Part-time job would require nit-picky skillset

My daughter and I were recently talking about her potential career choices. In researching one of them, I went to the indeed.com website for an idea of the pay range. For some reason, perhaps because the career was in the medical field, the following position posting with the word “doctor” in it popped up: Head Lice Technician.

I stared in wonder at my computer screen. This job has never been featured at any of the job fairs I have attended. If it had been, what would the head lice technician recruiter have used for giveaways? Sample bottles of special shampoo or mini-egg removal combs? A stress ball in the shape of a nit? Or maybe keychains featuring “before” and “after” photos of scalps and hair strands? Hmm.

I have never heard of a vocational school offering a head lice technician certificate program. Further, I have never seen a school career day panel discussion featuring a head lice technician seated between a firefighter and a nurse. No, the profession seems to be a well-kept, dirty little secret.

Back on indeed.com, it appeared LiceDoctors Lice Removal Service in Detroit is looking for more workers. I was invited to the LiceDoctors website for additional information. The position announcement was so descriptive and colorful, I didn’t feel the need. It read, “LiceDoctors is in need of part time head lice professionals in your area.”

That suggests there is a whole, organized industry of head lice professionals, perhaps complete with multi-tiered licensure, continuing education and annual conferences in Vegas. Not simply rank amateurs, such as the school nurse, social worker, secretary and some teachers who deal with head lice by default, but actual card-carrying, highly-trained head lice mercenaries who earn a living by going all medieval on the migratory cooties. Wow! Impressive.

And the job paid $25 per hour. That could add up to $200 per day, depending on one’s level of ambition (average removal takes 2.5-5 hours per head).Wow, again! I should consider trading my college education for this highly-profitable gig. But what would working conditions would be like?

Not to worry, “This opportunity is part time, on an on-call basis; the frequency of calls varies from week to week. Full availability is good, but hoping you, at least, have solid blocks of time and a willingness to prioritize this work in your schedule.”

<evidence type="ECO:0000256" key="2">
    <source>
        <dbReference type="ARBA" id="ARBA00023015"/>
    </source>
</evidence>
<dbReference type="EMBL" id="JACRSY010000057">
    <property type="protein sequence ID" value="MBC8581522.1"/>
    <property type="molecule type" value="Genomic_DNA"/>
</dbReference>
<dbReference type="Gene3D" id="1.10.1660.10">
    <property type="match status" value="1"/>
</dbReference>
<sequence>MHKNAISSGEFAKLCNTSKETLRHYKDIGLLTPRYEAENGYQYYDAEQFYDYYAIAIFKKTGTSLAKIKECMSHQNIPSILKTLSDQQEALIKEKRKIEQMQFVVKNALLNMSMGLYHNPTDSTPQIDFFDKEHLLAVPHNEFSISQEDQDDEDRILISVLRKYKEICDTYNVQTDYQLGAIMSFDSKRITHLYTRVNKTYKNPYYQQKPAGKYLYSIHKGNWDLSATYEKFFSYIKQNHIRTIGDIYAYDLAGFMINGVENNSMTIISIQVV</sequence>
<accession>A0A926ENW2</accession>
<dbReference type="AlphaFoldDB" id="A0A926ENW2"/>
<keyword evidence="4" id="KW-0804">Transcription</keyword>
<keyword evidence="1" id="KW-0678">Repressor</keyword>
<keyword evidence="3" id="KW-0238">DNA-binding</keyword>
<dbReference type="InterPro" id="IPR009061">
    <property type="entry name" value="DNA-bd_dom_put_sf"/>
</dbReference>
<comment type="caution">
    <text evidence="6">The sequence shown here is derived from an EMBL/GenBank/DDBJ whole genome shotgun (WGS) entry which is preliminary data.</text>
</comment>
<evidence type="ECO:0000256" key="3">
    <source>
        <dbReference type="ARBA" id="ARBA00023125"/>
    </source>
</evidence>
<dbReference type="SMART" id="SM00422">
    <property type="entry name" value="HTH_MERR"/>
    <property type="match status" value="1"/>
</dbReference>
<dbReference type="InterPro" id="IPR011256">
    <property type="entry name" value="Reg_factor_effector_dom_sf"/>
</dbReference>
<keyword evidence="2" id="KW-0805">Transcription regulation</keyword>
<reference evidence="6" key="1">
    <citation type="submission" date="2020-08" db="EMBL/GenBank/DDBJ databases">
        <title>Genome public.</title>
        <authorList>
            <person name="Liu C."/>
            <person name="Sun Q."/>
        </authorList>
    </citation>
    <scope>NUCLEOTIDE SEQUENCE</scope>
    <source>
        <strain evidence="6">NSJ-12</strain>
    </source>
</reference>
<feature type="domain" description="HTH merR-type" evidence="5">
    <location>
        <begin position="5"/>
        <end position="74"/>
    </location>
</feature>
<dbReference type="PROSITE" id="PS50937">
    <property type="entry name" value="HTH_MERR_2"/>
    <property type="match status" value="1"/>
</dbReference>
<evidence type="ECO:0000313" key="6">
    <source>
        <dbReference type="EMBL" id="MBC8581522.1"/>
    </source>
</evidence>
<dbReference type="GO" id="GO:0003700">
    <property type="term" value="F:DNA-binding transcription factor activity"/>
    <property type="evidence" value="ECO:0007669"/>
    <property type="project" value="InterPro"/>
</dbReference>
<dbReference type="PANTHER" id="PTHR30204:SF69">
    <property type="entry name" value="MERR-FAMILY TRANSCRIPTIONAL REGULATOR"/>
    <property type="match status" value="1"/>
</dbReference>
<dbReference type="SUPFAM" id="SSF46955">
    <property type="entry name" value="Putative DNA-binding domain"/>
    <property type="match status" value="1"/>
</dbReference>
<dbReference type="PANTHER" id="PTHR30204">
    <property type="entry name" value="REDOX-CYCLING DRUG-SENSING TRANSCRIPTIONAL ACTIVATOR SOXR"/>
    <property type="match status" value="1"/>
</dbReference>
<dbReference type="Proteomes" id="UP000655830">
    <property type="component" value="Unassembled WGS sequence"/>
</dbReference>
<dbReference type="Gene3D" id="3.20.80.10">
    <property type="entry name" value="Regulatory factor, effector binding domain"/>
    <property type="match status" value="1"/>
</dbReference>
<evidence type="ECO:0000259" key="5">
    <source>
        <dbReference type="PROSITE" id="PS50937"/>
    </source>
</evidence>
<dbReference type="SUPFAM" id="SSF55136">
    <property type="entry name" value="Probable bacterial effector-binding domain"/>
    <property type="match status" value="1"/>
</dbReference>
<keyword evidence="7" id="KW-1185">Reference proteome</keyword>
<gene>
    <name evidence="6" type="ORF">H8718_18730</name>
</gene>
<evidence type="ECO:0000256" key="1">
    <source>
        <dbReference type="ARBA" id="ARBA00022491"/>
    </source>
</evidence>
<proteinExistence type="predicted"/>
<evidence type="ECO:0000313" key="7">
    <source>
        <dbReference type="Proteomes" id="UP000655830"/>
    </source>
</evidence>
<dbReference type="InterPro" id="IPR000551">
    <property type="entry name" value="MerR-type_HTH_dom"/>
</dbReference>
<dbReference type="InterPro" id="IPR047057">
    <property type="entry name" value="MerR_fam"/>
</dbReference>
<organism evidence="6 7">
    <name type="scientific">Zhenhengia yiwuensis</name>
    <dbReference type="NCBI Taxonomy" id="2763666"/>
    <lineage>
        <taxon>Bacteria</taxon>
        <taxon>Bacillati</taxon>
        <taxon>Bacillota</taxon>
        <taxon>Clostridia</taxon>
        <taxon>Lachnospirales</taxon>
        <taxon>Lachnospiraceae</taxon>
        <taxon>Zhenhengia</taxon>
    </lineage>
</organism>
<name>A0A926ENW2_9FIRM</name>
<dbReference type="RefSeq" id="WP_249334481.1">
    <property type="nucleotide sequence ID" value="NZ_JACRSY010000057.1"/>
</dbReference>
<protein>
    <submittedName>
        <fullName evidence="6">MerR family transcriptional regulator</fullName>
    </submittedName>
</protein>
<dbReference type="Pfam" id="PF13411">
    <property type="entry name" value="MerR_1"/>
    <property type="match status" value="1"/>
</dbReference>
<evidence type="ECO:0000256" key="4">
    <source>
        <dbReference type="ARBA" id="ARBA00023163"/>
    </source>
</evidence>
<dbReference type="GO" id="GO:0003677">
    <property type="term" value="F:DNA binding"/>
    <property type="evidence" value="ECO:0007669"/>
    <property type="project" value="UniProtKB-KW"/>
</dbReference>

Absolutely. Lice removal is a head above all other priorities. Anyone who’s been afflicted knows this to be fact. You cannot rest until the pesky things are eliminated from one’s person, as well as the surrounding surfaces and living areas. Our family’s two rounds with the critters when my children were elementary-aged taught me everything was fair game in the cootie game.

Who should sign on to become a head lice technician? “Great for a homemaker re-entering the workforce, those with a self-paced, flexible schedule and have an interest in the healthcare or hair industry,” the posting read. I couldn’t argue with that. Head lice removal is probably one of the few areas where it would be very easy for stay-at-home parents to bridge their experience back into the paid workforce.

What are the job qualifications? Experience removing head lice; ability to find small nits in the hair; current valid driver’s license and proof of auto insurance; have olive oil available for the job (which costs an average of $3 per head of hair); and, get this, “have a metal lice comb that you will sell to the client – (will need 1 metal comb per job which you can purchase through our vendor for $8.95 and sell to the client for $20. Client will need the comb to follow up with our treatment program.).”

There it was, the pyramid scheme within the theme: forcing desperate housewives who are turning into head lice removal professionals to have to purchase from “our vendor” combs (that were probably purchased in bulk for only 50 cents apiece) to in turn sell to desperate families whose lives are turning into creepy critter Hell.

This is true American capitalism: turning on need and greed. With less job hassling than de-tasseling – and better hours! Sign up soon, folks, before this limited career offer ends!

 

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